Here’s how to participate in the contest.
- Read Everett’s Ultimate Commentary of the Bible: Volume 1: Genesis Chapter 1, 3rd Edition, available from Amazon. It’s only 100 pages long. Don’t sweat it.
- Write on one or more of the questions in the essay prompt below. Be sure to read the contest rules below the prompt.
- Submit the essay to me and complete the bonus tasks for additional winnings (see the “Winnings total” section below).
- Sit back and wait for the winner to be announced. If you win, you will be contacted via email.
When I typed in the title of this post, I immediately thought about how if I were still a minor, some authority figure would find this post, misconstrue its title to mean that I’m suicidal, and then there would be a big hullabaloo about it. I feel an odd mixture of relief that no one cares because I’m an adult, and sadness that no one cares because I’m an adult. Anyway, when I do eventually kick the bucket, this is what I want my funeral to be like.
Hello! While writing my second manga I wanted to make a record of the process so I could share with you. Now, I haven’t read a great deal of manga in my time nor did I read any tutorials or ask any artists. That, I think, goes a great way toward explaining how my first one turned out…. Anyway, let’s take a look at the process!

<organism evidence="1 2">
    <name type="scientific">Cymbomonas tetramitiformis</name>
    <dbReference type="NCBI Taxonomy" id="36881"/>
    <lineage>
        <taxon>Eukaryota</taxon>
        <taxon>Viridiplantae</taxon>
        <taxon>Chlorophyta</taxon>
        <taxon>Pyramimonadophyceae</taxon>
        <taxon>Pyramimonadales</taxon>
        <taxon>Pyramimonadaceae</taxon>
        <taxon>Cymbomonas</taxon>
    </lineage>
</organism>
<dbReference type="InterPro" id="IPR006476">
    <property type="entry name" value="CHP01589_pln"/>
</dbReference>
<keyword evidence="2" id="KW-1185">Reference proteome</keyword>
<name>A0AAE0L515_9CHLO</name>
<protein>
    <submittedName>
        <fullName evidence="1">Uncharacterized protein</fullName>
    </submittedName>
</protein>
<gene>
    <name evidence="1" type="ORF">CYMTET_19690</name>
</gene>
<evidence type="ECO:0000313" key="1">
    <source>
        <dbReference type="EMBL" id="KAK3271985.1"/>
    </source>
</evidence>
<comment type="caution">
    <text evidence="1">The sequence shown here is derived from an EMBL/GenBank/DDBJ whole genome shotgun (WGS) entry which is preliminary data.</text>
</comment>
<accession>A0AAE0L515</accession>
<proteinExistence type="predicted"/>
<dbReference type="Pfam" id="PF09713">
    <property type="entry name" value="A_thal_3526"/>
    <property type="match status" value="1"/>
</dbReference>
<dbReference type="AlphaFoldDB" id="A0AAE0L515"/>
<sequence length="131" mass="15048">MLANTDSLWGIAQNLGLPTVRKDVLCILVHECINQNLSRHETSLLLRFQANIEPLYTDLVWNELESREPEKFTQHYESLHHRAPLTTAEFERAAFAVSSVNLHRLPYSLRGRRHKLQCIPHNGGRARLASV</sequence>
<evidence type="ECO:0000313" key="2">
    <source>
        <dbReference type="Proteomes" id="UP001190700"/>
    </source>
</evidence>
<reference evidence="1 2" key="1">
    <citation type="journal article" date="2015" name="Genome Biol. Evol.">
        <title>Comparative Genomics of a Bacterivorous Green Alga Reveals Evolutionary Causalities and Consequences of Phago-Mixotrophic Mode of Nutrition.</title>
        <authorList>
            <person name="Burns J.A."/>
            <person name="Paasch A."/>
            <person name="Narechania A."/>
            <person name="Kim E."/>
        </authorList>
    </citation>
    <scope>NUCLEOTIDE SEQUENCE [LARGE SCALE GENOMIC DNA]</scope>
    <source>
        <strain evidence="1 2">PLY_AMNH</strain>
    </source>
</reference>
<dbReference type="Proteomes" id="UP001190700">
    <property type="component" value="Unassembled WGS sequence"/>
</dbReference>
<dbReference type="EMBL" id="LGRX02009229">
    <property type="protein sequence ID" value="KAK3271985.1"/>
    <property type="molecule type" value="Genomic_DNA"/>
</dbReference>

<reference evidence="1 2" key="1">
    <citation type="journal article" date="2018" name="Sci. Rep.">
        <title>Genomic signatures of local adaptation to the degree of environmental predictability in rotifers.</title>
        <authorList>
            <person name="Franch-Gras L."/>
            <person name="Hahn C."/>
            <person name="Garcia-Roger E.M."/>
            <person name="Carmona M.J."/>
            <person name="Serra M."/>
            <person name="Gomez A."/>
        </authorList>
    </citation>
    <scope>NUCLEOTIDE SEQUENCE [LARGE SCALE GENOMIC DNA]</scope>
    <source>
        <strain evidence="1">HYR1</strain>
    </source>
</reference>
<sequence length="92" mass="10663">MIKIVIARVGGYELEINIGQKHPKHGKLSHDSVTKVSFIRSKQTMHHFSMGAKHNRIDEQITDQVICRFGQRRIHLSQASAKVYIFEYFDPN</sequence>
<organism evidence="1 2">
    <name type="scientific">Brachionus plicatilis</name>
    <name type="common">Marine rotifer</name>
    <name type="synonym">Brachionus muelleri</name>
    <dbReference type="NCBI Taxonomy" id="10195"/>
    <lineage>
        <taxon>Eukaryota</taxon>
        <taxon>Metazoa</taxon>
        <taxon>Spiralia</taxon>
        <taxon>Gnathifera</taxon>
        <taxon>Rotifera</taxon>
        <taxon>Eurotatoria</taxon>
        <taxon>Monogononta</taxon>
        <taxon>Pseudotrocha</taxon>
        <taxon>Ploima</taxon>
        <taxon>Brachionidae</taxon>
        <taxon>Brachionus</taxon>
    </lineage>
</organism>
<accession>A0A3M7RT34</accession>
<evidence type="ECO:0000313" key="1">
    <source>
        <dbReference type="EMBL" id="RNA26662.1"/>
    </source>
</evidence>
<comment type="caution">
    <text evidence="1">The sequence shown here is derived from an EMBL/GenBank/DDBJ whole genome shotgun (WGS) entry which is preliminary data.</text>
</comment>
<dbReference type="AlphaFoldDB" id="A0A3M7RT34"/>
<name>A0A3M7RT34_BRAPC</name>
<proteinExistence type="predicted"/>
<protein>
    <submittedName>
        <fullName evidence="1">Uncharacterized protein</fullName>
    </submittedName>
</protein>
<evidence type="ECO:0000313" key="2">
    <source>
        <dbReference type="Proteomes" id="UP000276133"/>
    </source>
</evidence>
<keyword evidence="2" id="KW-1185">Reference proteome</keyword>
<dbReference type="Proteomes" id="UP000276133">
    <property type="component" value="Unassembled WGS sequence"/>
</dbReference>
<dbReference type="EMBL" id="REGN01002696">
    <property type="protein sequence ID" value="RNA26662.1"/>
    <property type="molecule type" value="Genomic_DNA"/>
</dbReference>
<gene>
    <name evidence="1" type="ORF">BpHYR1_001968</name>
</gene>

Page 1: Story of #1
Page 2: Drawing & Editing #1
Page 3: Concept of #2 and Storyboarding
Page 4: Drawings of #2
The first one started with a short story. Except for the image of Milo, I had no visuals in my head. Here is the original story:
Third time’s the charm, they say. Maybe it’s just because I was happy to be on vacation, or maybe it’s because I wrote this free writing only a month after the previous one instead of six, but I think I hit a pretty nice groove with this one. Merry belated Christmas, everyone! :D
Written December 24, 2012
I will not post anything else until January. Until then I will be working on editing the blog and just generally improving things. Read more after the jump.
There comes a point in every man’s life when a judge forces him to deliver a written apology to a man he’s assaulted. This is that letter:
Dear Mr. Smith,
First of all, Hi! How are you? I hope the wife is doing well. In fact I know she is, but that’ll have to wait for another court-mandated letter. In the meantime, give her my love (or just leave the back door unlocked so I can continue to do it for you). How about the little tyke Junior? That’s great. So happy for you. Anyway, I’m writing to respond to the incident that happened in Joe’s Tavern last week. I trust that you have been released from the hospital by now. So let’s jump in, shall we?
Have you ever wondered what a musical composition written by a non-composer would sound like? Wonder no more! I present to you my mess-terpiece, “Notta Toccata.” It’s not actually a toccata, but I wrote it at night so I called it “Notta Toccata,” because notte is the Italian word for night; and “notta” sound like “not a.” Aren’t jokes just extra-funny when they’re explained?